George Floyd and the Ukrainian Martyrs

News: Commentary
by Martina Moyski  •  •  June 27, 2020   

Bearing witness or political activism?

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Pope St. John Paul II solemnly proclaimed 28 Ukrainian martyrs and faithful servants of God as blessed on June 27, 2000, but their Christian witness amid the terrors of 20th-century communism bears relevance — and provokes questions — in these troubled times.

The new martyrs of the Ukrainian Greco-Catholic Church followed the example of St. Stephen, the first martyr, who in his hour of death, as Acts 7 records, "looked up to Heaven and saw the glory of God." As he was being stoned, Stephen prayed for his killers and asked Jesus to receive his soul.

The Ukrainian martyrs bore witness to God through hard labor in gulags, beatings, poisonings, sadistic torture — even an unspeakably perverse mockery of the Crucifixion.

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But they refused to renounce their faith, and the priests among them, including the following, never abandoned their flocks:

  • Father Andrew Ishchak, who was killed by Red Army soldiers in 1941 while he was doing pastoral work
  • Father Emilian Kowcz, who died giving consolation to fellow prisoners in a concentration camp in 1942
  • Father Peter Verhun, who persisted with his priestly duties among the prisoners in a Siberian camp, dying in exile in 1957
  • Father Mykola Konrad and the church cantor Volodymyr Pryima, who were shot by KGB agents in 1941 as they tended to a sick woman. Fr. Konrad said it was his "sacred duty" to hear her confession.
  • Father Zenovii Kovalyk, who was arrested by communists while delivering a homily in 1940. After nefarious tortures, he was crucified against a prison wall in 1941.
Ukrainian Martyrs

A contemporaneous Ukrainian lay survivor remembered Fr. Kovalyk this way:

[His] sermons made an incredible impression on the listeners. But in the prevailing system of denunciations and terror this was very dangerous for a preacher. So I often tried to convince Father Kovalyk ... that he needed to be more careful about the content of his sermons, that he shouldn't provoke the Bolsheviks, because here was a question of his own safety. But it was all in vain. Father Kovalyk only had one answer: "If that is God's will, I will gladly accept death, but as a preacher I will never act against my conscience."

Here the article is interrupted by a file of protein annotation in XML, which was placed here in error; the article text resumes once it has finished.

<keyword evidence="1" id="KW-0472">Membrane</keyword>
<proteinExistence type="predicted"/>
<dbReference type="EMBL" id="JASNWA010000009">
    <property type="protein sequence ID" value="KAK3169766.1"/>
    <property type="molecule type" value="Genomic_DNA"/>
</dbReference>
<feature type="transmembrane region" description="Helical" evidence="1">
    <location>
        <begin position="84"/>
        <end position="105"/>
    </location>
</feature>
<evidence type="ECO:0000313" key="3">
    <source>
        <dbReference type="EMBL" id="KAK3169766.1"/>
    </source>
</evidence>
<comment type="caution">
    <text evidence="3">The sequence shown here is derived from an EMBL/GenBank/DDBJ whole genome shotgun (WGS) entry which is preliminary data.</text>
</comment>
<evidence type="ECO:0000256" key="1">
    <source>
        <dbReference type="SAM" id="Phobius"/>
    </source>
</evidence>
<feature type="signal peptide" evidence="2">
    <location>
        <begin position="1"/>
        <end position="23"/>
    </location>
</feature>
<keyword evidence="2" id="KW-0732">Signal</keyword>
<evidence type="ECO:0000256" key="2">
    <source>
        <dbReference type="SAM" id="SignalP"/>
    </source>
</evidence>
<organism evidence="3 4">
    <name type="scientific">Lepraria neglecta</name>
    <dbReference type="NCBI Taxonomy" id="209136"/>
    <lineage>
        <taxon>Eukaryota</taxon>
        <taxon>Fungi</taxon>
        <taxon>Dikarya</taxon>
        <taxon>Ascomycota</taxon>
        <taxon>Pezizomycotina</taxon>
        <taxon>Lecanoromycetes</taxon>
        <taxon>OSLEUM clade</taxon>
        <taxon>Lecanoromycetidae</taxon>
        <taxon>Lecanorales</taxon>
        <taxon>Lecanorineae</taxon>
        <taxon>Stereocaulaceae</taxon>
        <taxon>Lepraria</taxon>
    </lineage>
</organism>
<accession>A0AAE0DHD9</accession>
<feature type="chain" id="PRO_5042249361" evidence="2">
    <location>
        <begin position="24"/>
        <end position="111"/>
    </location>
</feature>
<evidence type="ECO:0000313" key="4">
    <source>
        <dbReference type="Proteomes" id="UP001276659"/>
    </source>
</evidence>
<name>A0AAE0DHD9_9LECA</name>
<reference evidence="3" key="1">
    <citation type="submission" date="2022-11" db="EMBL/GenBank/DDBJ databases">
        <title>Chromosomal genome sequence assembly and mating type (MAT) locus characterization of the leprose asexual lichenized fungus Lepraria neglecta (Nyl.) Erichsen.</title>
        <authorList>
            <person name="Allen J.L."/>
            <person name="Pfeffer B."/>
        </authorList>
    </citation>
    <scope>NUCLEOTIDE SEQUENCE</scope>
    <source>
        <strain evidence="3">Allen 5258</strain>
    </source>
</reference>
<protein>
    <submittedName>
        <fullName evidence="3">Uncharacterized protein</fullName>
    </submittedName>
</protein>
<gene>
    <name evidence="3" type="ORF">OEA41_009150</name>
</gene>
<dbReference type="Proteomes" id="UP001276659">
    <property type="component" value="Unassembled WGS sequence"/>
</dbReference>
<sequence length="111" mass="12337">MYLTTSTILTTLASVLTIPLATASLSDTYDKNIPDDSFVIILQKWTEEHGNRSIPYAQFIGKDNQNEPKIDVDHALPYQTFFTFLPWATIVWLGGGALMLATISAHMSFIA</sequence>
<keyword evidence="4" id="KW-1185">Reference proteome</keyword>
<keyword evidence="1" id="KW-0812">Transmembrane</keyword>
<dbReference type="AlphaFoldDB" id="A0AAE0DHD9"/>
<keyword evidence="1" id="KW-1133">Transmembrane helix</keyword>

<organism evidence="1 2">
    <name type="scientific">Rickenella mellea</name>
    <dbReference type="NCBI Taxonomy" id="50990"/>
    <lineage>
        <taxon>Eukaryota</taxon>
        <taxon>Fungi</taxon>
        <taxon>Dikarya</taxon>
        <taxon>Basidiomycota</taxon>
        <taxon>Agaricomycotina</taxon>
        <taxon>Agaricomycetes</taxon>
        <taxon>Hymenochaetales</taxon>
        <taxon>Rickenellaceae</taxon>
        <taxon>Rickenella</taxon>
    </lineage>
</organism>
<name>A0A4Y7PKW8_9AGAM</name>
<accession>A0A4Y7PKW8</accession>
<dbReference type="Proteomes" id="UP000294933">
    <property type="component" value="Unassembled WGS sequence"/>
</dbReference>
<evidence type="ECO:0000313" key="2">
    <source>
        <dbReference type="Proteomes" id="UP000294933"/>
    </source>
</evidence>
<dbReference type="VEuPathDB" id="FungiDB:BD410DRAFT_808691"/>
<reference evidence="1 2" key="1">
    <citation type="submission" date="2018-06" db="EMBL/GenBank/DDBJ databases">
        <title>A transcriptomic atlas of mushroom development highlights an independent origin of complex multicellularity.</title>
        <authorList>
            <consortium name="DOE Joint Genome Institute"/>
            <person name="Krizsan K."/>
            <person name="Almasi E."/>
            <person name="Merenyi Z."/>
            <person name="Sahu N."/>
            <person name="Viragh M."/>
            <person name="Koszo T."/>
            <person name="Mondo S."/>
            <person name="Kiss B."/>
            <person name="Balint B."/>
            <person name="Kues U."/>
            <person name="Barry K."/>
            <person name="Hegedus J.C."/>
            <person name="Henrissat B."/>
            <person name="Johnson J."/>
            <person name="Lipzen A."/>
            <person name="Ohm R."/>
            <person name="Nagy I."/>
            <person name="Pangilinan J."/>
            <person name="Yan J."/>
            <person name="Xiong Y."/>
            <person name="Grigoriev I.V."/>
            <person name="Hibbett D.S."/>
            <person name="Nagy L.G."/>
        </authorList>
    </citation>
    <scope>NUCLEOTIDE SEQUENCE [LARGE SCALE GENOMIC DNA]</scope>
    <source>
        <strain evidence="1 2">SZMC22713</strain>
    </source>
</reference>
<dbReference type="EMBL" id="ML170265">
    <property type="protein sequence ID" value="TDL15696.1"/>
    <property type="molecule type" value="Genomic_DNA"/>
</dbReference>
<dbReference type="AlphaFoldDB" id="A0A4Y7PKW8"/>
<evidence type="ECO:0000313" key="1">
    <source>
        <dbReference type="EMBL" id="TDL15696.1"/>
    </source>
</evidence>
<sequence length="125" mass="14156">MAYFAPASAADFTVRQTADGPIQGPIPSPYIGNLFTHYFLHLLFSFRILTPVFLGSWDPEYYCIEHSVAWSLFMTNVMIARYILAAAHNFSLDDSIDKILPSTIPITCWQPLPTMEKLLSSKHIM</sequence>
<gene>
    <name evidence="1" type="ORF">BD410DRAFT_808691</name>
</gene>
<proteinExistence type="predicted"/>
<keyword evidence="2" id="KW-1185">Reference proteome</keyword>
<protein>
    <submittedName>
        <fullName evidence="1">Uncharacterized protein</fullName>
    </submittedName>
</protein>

The martyrs were not political activists — they were Catholics following the way of Jesus — but they were considered political criminals whose very existence as believers threatened the Soviet state.

Earlier this month, the Ukrainian Greek Catholic Archeparchy of Philadelphia issued an invitation for a special June 28 service — not for the martyrs — but for "all the victims of the COVID-19 virus, those who died as a result of racism or acts of police brutality, and the victims of recent protests, in all our parishes throughout the country."

If politics is everything, is there room for God?

The metropolitan-archbishop Borys Gudziak of the archeparchy of Philadelphia, among other prelates, created the event, framing it as a "Remember and Pray" memorial service, called panakhyda in Ukrainian.

Their invitation ends with a litany of petitions, including:

Let us ... pray for Mr. George Floyd and others like him who died as a result of injustice, let us pray for those who died in the bonds of slavery or other expressions of racism.

Some Ukrainian-Catholic observers have noted that the June 28 panachyda for George Floyd is scheduled next to the June 27 feast of the Ukrainian martyrs, and are wondering about a hagiographic conflation of sorts.

Borys Gudziak of the
Philadelphia archeparchy

They question whether Gudziak and his comrades are themselves assuming the Marxist mantle of the martyrs' persecutors.

They wonder, in other words, if the leftist forces that killed the martyrs ironically are now being recreated in such contemporary Catholic services as Floyd's panachyda.

And what would — what do — the martyrs themselves think of that irony being played out in the Church they died for?

"If politics is everything, is there room for God?" one observer remarked to Church Militant.

Church Militant previously reported on Gudziak's failure to "focus on spiritual matters," instead publicly expressing political biases against President Trump.

In that same article, he was criticized in his role as president of the Catholic University in Lviv, Ukraine, for having been "deathly silent on an active homosexual professor in 'his' university."

In 1949 — during the thicket of persecution against Catholics in the Ukraine — Pope Pius XII, recognizing the grave physical and spiritual danger Marxism posed for faithful all over the world, issued the Decree Against Communism. The degree excommunicates all Catholics collaborating with or voting for communist organizations. In other words, Catholics cannot aid communist organizations, including Black Lives Matter with its explicit Marxist aims.

An ancient hymn in the honor of the Ukrainian martyrs reads:

O blessed martyrs of Ukraine! You did not tear apart the integrity of the Body of Christ, but handed over your bodies to torment: You did not submit to the flattery of the enemy, nor did you renounce our unity with Peter. From your earthly homeland of Ukraine, together with the Universal Church, receive the gracious gift of this ancient hymn: "O holy martyrs, you suffered gloriously and have received your crowns; on our behalf entreat the Lord, to have mercy on our souls."

As the faithful remember of the Ukrainian martyrs on June 27 — and St. Stephen before them — it must be remembered that many people across the world, for nothing more than wanting to follow Christ, are at this moment being persecuted, tortured and killed.

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